Steve and I are on opposite ends of the time zone spectrum; his late night is my early morning. We usually are able to connect as I am dragging myself out of bed and he is crawling into his. But this week either he hasn’t been able to stay up late or I haven’t been able to get up early so we’ve missed each other. Not a huge deal, no sweet “Good Morning!”, but it is something that over the last several months I have grown accustom to, and the day seems a little lonely when I don’t get a chance to hear his voice.
On Wednesday morning I woke at 3am covered in a light sweat. This was odd since it is winter here and as of last week I was wearing my woolie socks to bed. Then I was cold, searching for another blanket to pull over me. Shortly there after I was leaning over the 8 quart pressure cooker (no water means no flushing toilet) as the chillies from the pizza the night before burnt my throat for a second time. There is nothing like a bout of food poisoning to get you excited about the day.
Thankfully after a few hours of alternating hot, cold and vomiting I was able to keep down some rice and water and fall asleep on the sofa. It was a pretty low day, but no one is gonna make you feel better when you’ve got food poisoning, and being a sympathetic vomit-er myself , I was glad no one was around to witness. It would have been nice to have a cold clothe for my forehead, but I survived.
This morning however I hit rock bottom. Or perhaps I should say I hit a dirty, grassy bottom very close to the boat.
Getting off the boat to clean my varnish brush my foot slipped off the second step of the lovely, sturdy staircase that is next to the boarding gate. Very suddenly I was testing the laws of gravity and although I seemed to fall quite slowly through 5 feet of empty space I landed with a great thud, and perhaps the slightest bounce, mostly on my left side with my bum taking the brunt of the impact. As I lay in a curled heap on the hard ground, still cool in the morning shade, I was thankfully for all the padding I have back there. Shifting onto my back and flexing my legs I could tell that I hadn’t broken any bones but I had definitely twisted my right knee and ankle. Despite my neighbour witnessing the whole thing all I got was an “Are you ok?” to which I of course squeaked, “Yes” while trying to keep the tears at bay. He then offered to leave me be unless I asked for assistance, I guess he thought I would be too embarrassed to like a helping hand. Not quite the case.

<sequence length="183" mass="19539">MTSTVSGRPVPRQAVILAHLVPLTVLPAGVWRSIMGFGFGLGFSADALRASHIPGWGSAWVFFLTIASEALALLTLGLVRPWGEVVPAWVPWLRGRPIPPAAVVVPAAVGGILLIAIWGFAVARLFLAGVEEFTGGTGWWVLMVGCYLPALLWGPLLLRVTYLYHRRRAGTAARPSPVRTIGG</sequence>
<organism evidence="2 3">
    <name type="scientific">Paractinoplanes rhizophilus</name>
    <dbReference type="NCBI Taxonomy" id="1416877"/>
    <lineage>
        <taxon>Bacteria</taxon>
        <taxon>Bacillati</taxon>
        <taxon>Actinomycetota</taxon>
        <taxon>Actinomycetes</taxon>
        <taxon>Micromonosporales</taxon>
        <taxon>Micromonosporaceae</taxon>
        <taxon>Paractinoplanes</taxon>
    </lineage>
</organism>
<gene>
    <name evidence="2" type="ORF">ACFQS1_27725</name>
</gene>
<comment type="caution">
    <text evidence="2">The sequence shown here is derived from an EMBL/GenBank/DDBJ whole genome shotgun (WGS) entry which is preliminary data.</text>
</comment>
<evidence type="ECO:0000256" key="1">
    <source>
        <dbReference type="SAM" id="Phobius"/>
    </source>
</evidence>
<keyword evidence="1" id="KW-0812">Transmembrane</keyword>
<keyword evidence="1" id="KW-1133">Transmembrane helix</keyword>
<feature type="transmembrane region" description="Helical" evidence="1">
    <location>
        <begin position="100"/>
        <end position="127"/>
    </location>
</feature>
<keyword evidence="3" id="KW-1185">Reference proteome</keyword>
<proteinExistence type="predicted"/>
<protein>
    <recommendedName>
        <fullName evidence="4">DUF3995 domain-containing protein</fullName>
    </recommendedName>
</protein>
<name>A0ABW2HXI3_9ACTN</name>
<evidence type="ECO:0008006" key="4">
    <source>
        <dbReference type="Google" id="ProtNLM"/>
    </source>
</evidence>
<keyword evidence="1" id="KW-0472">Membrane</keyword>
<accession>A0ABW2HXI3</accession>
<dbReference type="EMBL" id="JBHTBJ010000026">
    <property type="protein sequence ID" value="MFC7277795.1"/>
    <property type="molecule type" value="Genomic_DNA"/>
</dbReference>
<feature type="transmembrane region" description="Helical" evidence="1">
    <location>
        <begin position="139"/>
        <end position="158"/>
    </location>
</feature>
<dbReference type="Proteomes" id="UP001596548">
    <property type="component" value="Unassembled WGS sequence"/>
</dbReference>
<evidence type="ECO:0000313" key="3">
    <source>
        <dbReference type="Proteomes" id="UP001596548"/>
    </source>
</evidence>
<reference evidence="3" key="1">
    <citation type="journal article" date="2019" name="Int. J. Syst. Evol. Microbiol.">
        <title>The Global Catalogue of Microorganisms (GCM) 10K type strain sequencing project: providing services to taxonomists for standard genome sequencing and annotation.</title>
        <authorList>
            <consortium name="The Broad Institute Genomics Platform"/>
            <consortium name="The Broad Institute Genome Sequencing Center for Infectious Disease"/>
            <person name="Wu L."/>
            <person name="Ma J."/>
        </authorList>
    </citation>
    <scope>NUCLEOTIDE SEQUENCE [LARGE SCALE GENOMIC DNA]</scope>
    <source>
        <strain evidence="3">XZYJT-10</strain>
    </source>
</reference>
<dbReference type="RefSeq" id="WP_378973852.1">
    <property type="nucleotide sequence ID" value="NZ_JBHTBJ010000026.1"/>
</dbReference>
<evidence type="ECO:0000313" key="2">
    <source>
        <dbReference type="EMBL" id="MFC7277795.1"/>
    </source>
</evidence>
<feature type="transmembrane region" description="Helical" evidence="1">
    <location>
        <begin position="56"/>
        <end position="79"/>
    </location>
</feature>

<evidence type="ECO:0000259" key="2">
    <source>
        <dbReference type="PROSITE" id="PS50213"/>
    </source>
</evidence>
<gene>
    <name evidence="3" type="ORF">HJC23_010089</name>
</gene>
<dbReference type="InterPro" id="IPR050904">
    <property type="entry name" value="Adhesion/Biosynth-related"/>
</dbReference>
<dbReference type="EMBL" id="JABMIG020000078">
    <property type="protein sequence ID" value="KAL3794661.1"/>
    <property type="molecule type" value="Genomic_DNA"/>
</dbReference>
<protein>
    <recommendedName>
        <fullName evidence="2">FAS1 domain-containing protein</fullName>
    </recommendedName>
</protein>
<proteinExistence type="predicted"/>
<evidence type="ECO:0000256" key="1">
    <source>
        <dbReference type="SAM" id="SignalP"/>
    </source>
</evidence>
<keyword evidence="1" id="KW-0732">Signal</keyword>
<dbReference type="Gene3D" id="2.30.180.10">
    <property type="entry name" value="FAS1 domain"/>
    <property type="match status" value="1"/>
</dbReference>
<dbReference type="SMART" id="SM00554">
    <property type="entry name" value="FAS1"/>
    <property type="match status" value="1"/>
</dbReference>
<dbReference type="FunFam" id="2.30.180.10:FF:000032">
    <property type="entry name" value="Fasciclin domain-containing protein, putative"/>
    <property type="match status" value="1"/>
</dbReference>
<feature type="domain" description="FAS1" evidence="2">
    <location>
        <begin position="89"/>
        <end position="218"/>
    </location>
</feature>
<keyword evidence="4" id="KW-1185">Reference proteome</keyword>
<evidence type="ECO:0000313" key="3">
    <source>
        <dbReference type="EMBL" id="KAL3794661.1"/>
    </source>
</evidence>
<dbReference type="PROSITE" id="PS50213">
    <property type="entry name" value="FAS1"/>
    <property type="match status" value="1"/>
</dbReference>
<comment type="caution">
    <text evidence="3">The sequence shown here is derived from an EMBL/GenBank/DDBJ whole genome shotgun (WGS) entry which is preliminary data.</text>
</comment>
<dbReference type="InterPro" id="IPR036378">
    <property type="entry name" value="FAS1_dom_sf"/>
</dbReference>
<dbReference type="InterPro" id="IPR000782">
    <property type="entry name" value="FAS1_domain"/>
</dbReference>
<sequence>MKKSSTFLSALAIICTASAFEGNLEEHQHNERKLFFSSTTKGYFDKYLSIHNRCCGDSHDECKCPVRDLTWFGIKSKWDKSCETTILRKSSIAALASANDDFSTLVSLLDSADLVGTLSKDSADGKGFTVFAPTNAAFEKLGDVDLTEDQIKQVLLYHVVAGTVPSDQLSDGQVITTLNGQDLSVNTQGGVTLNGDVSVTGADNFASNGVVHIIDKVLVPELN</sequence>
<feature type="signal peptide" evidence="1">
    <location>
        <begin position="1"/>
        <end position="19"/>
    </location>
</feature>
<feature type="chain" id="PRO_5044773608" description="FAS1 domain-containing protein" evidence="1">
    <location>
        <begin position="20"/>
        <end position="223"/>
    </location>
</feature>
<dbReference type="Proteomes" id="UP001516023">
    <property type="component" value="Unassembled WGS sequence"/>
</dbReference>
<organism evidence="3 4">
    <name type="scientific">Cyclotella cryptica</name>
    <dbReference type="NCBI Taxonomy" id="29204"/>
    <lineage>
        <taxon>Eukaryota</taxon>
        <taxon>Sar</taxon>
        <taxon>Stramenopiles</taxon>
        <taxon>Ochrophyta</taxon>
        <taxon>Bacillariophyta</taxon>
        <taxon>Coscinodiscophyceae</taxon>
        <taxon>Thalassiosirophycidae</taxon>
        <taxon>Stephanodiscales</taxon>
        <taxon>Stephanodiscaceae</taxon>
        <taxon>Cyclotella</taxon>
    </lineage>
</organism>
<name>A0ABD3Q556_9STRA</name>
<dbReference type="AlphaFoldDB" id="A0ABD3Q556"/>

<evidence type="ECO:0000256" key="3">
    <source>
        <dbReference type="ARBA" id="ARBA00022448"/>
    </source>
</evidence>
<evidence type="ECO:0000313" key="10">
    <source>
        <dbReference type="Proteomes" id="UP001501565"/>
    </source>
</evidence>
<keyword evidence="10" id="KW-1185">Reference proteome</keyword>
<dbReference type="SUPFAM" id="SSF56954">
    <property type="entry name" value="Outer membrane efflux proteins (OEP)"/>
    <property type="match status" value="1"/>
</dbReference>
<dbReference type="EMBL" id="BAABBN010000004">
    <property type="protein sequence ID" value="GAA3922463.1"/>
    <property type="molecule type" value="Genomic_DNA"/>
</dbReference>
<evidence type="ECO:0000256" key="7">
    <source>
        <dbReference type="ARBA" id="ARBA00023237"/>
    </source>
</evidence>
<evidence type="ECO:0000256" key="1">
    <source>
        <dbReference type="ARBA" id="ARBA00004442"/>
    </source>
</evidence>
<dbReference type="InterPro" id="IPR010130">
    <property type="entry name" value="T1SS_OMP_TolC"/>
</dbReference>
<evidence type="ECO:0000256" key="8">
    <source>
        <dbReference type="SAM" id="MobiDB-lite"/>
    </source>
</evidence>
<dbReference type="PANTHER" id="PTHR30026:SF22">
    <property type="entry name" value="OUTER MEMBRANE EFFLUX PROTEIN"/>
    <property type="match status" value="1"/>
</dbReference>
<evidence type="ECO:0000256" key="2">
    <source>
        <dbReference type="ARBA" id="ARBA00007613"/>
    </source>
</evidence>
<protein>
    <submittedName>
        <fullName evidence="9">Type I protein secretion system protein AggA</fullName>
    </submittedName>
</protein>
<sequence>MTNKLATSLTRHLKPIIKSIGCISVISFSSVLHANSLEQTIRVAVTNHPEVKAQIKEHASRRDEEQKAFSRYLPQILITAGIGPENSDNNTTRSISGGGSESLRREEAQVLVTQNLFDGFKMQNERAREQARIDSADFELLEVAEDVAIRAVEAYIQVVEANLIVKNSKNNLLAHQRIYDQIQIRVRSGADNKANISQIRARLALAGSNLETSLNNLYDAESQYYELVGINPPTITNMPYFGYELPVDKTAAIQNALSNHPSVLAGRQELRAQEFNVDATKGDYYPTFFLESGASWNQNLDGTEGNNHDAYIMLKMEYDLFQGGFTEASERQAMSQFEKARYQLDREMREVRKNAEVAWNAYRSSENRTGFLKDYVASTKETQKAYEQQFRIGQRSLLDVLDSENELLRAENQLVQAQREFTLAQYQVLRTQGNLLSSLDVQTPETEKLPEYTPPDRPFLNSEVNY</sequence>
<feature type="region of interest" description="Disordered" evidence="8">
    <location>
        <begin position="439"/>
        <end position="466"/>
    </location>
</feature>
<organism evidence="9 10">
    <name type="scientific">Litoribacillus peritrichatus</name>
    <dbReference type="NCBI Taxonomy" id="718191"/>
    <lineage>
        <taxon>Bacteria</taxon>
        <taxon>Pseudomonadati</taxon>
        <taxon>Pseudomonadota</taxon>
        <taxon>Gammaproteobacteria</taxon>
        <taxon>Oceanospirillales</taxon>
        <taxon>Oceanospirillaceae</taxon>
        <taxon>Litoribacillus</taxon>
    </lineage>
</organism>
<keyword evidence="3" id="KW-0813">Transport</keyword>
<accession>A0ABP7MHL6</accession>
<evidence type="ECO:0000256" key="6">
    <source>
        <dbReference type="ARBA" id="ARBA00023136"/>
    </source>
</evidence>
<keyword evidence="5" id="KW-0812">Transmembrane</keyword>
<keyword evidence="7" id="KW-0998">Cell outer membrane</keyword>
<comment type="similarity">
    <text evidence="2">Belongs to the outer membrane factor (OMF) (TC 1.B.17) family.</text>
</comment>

So I bit my quivering lower lip, pulled myself off the ground and carefully hobbled back up the steps and into the cabin. What else could I do? There was obviously no one there to help. After collecting myself and assessing things I figured it best to ice my now throbbing joints. The problem is I have no freezer right now and the store, although just across the basin, is probably the farthest walk from the boat than any other destination. On went the sunglasses and hat, if I was gonna breakdown along the way I was gonna put on a brave face doing it. I limped and hopped and made it there and back slowly. My usual round of hello’s were a little less than cheery. One person I saw along the way asked my of I was OK.
When I got back to Kate and sorted out a bag of ice and a comfy spot in the cockpit trussed up with pillows it dawned on me that I was very alone. Sure there are days when I am lonely, wishing for some familiar company, some easy conversation and some physical connection. But there are very few days when I actually feel alone.
I have learned a lot about myself on the last few months. I have enjoyed the challenge of boat projects and conquering my fears of doing the “man” jobs. Yes cooking for one is a bore and not having someone to split a cold beer with at the end of the work day isn’t much fun. But discovering that when you fall, before you’ve even had coffee, that you have no safety net, no one to come to your rescue and hold your hand, that you’ll have to pick yourself up and dust yourself off is a hard lesson to learn, literally. But like other things thrown in my path recently I have traversed this obstacle, I’ll be it with a limp and a hand full of ibuprofen.
I spent the last few hours lounging in the cockpit icing my knee and reading. The only thing that is not in the medical kit is a compression bandage, those brown elastic thingys sometime in everyone’s youth they had wrapped around a wrist, ankle or knee. But Lorenzo, the Manager of Baobab, the company that has done so much work for us in the past, is hopefully coming to my rescue later today. He’s across the bay at the other marina today and just lives up the road, so fingers crossed my request doesn’t get lost in translation between me, him and the pharmacist.
It is Saturday here tomorrow, after this week I think a lie in might be in order.